Katherine Johnson, NASA Mathematician Featured in 'Hidden Figures,' Dies at 101

Two years earlier, ruling in the civil-rights case Missouri ex rel. Gaines v. Canada, the United States Supreme Court held that where comparable graduate programs did not exist at black universities in Missouri, the state was obliged to admit black graduate students to its white state universities. In the wake of that decision, West Virginia’s governor, Homer Holt, chose to desegregate public graduate schools in his state.

Now married to James Francis Goble, a chemistry teacher, she entered West Virginia University in the summer of 1940, studying advanced mathematics.

“The greatest challenge she faced,” Ms. Shetterly wrote, “was finding a course that didn’t duplicate Dr. Claytor’s meticulous tutelage.”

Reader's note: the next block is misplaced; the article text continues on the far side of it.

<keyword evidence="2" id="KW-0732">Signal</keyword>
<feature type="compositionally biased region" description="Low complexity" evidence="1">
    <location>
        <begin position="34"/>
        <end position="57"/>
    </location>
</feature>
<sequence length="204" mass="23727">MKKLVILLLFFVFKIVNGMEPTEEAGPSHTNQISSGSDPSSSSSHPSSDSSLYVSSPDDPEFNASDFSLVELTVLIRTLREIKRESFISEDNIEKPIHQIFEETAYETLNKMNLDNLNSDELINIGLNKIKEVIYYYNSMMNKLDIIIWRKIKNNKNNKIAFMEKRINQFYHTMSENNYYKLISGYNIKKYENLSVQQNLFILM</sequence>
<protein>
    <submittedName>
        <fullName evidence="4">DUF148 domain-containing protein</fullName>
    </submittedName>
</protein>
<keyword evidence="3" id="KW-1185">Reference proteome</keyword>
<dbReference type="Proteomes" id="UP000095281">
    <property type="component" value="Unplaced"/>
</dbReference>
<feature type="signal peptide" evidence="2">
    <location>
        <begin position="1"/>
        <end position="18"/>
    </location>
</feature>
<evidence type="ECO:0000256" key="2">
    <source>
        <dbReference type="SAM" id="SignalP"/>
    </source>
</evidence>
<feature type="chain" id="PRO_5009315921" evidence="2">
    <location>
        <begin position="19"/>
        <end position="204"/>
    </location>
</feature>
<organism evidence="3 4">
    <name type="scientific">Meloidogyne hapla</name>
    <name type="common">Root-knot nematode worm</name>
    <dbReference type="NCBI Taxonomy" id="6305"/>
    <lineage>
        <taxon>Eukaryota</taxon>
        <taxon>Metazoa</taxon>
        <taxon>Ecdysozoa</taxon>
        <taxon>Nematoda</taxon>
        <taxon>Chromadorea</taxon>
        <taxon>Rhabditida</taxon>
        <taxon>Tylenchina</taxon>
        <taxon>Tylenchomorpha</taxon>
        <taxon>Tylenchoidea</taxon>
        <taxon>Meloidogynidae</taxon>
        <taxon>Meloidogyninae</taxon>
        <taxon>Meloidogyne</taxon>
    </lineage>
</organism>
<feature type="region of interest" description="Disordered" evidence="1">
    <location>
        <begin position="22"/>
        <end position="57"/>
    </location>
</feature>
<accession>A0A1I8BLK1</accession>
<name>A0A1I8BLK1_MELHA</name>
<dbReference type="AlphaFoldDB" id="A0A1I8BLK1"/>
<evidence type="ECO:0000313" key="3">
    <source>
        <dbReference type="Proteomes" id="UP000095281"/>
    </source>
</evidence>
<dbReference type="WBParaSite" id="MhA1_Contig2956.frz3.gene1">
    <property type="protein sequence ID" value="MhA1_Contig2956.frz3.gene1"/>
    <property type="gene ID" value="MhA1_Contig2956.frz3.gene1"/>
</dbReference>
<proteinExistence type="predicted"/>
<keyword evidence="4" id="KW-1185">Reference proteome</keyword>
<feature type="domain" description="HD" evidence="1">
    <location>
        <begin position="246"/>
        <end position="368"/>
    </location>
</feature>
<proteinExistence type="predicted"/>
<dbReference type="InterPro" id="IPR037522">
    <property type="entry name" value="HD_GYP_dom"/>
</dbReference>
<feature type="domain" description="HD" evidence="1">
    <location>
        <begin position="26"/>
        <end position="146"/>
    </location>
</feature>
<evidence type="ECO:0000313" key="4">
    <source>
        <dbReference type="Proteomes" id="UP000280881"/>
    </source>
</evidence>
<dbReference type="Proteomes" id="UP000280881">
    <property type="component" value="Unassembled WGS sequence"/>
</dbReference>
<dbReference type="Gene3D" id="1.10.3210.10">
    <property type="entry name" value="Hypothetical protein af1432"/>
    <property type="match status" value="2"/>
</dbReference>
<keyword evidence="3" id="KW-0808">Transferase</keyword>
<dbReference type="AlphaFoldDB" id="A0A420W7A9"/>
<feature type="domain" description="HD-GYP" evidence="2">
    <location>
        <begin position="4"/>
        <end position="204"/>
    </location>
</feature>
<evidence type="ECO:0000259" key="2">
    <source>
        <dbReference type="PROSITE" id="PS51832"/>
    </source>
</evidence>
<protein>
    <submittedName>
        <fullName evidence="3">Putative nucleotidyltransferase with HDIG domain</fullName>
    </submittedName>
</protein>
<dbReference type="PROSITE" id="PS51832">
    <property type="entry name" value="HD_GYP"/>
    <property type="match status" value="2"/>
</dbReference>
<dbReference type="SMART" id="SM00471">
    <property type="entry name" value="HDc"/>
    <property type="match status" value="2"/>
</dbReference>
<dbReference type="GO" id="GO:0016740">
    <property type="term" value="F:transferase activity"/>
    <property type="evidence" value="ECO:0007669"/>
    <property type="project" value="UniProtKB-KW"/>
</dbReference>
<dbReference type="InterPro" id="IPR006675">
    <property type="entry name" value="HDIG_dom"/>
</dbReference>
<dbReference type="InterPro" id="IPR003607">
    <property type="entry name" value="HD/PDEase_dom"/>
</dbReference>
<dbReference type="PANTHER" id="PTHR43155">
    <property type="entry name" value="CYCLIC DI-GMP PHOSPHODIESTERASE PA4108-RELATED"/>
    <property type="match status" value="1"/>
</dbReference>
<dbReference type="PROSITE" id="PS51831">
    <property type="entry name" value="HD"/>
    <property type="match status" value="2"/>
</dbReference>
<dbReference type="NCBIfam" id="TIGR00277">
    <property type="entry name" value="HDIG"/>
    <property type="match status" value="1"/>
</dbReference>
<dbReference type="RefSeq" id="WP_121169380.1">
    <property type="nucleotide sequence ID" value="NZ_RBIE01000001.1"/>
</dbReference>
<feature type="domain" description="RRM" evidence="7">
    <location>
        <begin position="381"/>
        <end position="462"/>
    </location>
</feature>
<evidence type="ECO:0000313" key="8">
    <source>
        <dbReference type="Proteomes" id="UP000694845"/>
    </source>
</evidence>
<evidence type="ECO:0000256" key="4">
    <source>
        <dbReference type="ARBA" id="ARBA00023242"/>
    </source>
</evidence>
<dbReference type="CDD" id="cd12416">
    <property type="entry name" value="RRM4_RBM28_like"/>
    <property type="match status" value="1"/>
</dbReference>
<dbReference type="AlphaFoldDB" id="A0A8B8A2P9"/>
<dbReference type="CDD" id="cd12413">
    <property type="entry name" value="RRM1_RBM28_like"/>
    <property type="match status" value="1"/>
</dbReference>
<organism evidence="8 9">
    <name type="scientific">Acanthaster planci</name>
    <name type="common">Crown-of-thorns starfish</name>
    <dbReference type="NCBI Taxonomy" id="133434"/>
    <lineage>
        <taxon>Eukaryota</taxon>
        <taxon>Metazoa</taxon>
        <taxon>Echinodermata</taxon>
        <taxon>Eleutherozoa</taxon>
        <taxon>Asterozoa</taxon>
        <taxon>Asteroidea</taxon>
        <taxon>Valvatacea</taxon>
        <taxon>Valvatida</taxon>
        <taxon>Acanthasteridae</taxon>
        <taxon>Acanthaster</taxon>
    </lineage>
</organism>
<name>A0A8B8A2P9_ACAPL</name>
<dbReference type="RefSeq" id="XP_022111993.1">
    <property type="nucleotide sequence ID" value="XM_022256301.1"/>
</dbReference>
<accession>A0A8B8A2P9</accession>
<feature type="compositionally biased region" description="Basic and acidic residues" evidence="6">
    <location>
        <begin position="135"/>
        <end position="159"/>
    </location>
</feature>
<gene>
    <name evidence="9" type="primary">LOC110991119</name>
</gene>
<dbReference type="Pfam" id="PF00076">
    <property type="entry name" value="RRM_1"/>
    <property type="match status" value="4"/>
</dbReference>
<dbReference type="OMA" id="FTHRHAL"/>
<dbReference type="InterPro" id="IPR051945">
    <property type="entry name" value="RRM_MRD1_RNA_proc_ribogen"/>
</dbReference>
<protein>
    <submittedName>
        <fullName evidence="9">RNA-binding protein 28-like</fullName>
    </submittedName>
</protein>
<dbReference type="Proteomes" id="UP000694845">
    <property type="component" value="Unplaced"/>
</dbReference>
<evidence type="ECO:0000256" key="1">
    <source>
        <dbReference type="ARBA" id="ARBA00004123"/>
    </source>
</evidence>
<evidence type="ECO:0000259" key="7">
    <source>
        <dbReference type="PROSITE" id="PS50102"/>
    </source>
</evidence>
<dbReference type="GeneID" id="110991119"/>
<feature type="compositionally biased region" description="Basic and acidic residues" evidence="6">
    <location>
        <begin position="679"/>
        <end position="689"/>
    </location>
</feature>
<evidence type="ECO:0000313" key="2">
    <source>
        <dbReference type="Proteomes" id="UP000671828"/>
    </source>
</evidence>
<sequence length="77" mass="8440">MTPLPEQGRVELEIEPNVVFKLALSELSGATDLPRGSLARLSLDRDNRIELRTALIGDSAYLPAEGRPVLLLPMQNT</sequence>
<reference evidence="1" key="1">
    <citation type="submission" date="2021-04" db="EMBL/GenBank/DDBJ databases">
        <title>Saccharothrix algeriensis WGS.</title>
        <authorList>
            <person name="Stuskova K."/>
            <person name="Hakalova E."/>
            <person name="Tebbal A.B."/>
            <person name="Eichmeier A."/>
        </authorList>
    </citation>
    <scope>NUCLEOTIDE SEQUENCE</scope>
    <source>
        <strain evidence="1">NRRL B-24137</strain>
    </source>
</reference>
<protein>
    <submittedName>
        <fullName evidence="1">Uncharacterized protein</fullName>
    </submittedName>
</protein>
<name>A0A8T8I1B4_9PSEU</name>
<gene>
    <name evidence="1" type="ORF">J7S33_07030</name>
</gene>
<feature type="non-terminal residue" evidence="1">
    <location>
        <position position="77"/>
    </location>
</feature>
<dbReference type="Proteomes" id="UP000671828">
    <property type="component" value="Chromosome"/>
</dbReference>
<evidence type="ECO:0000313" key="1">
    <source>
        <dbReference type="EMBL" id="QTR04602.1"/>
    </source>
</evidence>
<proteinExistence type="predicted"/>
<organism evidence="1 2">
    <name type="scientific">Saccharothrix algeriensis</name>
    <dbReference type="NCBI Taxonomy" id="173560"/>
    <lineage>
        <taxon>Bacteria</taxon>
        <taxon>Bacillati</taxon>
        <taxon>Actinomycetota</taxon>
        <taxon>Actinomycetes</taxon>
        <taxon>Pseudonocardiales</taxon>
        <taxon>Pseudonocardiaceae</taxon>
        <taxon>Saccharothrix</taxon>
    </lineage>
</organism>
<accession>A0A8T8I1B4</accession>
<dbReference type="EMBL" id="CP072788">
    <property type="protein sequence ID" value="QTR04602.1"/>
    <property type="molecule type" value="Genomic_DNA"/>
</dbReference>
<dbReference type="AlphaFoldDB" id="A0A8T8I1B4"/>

But after that summer session, on discovering she was pregnant with her first child, she withdrew from the university. She returned with her husband to Marion and was occupied with marriage, motherhood and teaching for more than a decade.

Then, in 1952, Katherine Goble heard that Langley was hiring black women as mathematicians.

The oldest of NASA’s field centers, Langley had been established by the National Advisory Committee for Aeronautics in 1917. In 1935, it began hiring white women with mathematics degrees to relieve its male engineers of the tedious work of crunching numbers by hand.

Within a decade, several hundred white women had been employed as computers there. Most, unlike the male scientists at the agency, were classified as subprofessionals, paid less than their male counterparts.

In June 1941, as the nation prepared for war, President Franklin D. Roosevelt signed Executive Order 8802, barring racial discrimination in the defense industry. In 1943, with the wartime need for human computers greater than ever, the Langley Memorial Aeronautical Laboratory, as the research facility was then known, began advertising for black women trained in mathematics.